94. The next thought became part of the Seventh Tradition. It says, "There were to be no fees or dues; our expenses were to be met by our own voluntary contributions."

95. The next one became part of the Ninth Tradition. It says, "There was to be the least possible organization, even in our service centers."

96. The next thought became part of the Eleventh Tradition. It says, "Our public relations were to be based upon attraction rather than promotion. It was decided that all members ought to be anonymous at the level of press, radio, TV, and films."

97. And the next one became part of the Sixth Tradition. It says, "And in no circumstances should we give endorsements, make alliances, or enter public controversies."

98. You may not be able to see it now, but the Twelve Traditions will play an important part in your recovery.

99. We suggest that you read the essays about the Twelve Traditions that Bill wrote in A.A.'s Twelve and Twelve. You can also read the full A.A. and R.A. versions of the Traditions in the back of R.A.'s Annotated Multilith Big Book.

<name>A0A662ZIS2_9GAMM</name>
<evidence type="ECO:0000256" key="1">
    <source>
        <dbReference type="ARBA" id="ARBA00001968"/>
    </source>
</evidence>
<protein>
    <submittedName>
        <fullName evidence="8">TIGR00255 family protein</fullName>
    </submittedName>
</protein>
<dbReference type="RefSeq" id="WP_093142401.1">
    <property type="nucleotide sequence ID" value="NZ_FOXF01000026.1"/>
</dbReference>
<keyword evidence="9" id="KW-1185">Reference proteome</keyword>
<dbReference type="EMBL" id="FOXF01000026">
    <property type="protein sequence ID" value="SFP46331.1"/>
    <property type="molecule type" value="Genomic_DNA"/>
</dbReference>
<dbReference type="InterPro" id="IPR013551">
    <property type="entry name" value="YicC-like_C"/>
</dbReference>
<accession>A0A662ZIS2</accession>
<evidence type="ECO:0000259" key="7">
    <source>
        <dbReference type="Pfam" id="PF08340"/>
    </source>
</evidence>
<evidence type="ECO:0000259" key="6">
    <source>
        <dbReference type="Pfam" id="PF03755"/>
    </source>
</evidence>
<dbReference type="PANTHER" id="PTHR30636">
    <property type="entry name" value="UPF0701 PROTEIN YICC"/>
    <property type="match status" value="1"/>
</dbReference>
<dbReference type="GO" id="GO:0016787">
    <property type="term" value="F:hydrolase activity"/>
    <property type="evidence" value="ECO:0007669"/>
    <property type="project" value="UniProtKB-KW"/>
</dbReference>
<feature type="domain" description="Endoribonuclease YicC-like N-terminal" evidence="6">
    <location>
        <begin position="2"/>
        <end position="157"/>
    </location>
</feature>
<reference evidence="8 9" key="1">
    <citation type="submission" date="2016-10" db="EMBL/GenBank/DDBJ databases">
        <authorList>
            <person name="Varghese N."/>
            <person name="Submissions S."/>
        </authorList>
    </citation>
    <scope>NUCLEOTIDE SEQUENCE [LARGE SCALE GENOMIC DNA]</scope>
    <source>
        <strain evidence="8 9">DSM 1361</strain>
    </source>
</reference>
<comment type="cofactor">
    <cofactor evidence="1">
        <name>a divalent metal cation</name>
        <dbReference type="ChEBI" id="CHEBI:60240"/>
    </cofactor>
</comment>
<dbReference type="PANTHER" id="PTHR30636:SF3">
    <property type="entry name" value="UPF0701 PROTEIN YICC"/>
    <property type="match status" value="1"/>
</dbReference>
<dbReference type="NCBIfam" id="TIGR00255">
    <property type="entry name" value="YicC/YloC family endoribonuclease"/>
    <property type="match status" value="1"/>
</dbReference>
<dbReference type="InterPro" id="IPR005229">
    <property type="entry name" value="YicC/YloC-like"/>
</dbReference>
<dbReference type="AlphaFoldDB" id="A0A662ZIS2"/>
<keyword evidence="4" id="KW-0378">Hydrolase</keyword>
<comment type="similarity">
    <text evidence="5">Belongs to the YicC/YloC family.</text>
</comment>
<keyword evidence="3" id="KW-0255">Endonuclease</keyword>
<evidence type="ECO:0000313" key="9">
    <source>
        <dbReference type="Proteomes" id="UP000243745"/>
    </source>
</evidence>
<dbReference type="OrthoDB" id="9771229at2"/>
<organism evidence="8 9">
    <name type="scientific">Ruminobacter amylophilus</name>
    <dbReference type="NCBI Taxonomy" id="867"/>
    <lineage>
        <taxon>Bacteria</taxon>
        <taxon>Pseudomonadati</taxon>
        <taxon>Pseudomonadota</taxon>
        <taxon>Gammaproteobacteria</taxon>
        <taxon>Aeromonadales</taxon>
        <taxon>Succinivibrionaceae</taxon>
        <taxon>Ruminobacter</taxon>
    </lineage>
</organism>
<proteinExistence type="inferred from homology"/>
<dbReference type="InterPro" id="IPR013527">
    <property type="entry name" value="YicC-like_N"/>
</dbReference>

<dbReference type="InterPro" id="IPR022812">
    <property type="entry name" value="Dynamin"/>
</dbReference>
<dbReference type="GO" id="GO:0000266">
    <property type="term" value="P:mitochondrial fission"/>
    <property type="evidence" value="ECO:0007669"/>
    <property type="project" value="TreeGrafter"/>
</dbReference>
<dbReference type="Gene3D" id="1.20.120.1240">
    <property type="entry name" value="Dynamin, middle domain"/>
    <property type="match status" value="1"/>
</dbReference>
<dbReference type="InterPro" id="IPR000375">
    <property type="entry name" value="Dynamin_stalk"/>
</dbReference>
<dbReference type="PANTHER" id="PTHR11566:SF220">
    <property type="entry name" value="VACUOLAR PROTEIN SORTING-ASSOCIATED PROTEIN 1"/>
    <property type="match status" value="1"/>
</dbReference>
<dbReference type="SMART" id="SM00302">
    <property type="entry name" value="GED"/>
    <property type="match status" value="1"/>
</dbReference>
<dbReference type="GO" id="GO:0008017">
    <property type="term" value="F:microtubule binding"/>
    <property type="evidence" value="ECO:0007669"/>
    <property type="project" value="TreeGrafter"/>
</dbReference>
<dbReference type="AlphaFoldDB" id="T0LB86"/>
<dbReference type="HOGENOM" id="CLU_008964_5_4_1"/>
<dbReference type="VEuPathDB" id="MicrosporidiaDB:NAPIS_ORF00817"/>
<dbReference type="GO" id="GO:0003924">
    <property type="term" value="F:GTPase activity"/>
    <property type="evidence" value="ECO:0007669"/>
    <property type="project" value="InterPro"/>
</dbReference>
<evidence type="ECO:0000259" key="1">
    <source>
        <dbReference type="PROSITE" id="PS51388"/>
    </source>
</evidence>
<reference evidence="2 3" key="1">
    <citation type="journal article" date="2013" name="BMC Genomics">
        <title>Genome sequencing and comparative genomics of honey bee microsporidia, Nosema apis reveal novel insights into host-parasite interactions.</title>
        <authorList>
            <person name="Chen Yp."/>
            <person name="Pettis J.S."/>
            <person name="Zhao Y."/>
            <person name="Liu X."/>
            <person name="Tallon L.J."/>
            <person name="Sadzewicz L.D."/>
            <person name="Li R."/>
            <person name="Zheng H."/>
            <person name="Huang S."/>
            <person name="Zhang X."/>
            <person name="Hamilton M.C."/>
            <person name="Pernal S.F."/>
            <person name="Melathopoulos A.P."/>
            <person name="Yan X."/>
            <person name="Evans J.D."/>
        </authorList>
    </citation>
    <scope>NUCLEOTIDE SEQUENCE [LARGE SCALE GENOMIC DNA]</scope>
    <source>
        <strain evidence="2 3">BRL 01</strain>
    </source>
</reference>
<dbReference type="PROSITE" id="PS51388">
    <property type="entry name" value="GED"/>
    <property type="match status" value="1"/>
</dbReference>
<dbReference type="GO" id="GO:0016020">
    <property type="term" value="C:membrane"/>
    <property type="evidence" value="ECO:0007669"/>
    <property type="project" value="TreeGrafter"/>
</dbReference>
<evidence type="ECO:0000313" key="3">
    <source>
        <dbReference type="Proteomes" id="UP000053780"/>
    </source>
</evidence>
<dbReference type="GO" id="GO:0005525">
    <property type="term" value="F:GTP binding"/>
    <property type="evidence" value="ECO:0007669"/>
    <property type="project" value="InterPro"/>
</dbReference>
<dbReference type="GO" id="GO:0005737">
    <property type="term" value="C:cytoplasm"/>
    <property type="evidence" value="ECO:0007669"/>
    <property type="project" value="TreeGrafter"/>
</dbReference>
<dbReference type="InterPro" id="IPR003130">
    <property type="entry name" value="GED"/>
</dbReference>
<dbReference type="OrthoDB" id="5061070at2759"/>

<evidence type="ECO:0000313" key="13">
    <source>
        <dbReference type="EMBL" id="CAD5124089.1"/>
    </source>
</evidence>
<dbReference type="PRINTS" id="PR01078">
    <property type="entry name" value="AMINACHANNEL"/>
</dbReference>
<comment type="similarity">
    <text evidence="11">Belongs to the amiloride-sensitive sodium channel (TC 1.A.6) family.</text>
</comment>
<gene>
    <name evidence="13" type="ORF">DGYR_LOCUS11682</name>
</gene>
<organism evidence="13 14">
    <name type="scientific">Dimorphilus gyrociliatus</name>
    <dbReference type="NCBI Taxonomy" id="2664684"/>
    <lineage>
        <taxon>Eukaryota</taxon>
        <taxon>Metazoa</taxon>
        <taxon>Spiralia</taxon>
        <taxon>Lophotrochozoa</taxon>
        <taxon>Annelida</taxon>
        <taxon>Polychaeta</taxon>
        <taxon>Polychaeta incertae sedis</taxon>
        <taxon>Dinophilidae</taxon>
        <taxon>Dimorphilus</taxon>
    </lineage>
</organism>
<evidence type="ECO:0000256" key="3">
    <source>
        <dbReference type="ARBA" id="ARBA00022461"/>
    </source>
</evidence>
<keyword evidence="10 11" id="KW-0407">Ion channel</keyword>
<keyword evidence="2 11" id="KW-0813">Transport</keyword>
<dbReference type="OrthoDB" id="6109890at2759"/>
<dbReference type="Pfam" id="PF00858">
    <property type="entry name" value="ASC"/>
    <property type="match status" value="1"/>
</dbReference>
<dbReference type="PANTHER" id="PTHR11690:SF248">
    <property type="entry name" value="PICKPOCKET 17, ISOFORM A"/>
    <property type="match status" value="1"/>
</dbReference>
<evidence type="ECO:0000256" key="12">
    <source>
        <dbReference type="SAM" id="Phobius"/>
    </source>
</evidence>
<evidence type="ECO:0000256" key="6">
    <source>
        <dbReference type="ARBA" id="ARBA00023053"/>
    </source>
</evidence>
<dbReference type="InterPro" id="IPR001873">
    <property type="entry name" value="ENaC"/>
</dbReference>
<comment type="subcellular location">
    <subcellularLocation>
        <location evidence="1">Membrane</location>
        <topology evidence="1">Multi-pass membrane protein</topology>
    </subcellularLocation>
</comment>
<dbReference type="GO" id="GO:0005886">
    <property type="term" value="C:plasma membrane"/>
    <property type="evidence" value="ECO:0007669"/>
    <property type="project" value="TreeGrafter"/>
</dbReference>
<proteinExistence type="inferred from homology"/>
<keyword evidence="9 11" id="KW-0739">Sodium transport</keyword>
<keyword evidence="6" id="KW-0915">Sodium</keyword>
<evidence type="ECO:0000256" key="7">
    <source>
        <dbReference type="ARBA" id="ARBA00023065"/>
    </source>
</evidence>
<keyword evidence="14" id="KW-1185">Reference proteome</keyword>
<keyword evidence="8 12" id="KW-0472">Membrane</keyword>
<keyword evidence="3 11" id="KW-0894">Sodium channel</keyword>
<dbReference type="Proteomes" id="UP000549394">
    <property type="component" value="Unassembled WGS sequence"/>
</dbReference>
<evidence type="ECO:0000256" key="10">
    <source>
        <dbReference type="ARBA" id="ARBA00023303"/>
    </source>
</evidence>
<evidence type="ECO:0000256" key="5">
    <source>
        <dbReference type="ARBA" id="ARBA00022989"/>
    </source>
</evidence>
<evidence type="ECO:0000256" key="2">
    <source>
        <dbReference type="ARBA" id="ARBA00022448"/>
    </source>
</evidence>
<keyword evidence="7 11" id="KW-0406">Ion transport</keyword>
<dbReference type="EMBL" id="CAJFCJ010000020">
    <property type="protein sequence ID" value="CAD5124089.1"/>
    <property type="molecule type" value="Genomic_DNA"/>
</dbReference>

100. R.A.'s application of the Traditions is slightly different from the applications you may be familiar with, so we are going to take a few moments to talk about them.

101. Tradition One, within R.A., means that we need to voluntarily do whatever is necessary to promote the unity and welfare of the fellowship. However, we also protect each individual. No one can be punished or expelled. No one can compel another person to do anything. Everyone is encouraged to seek and follow their own direction and guidance from their Higher Power.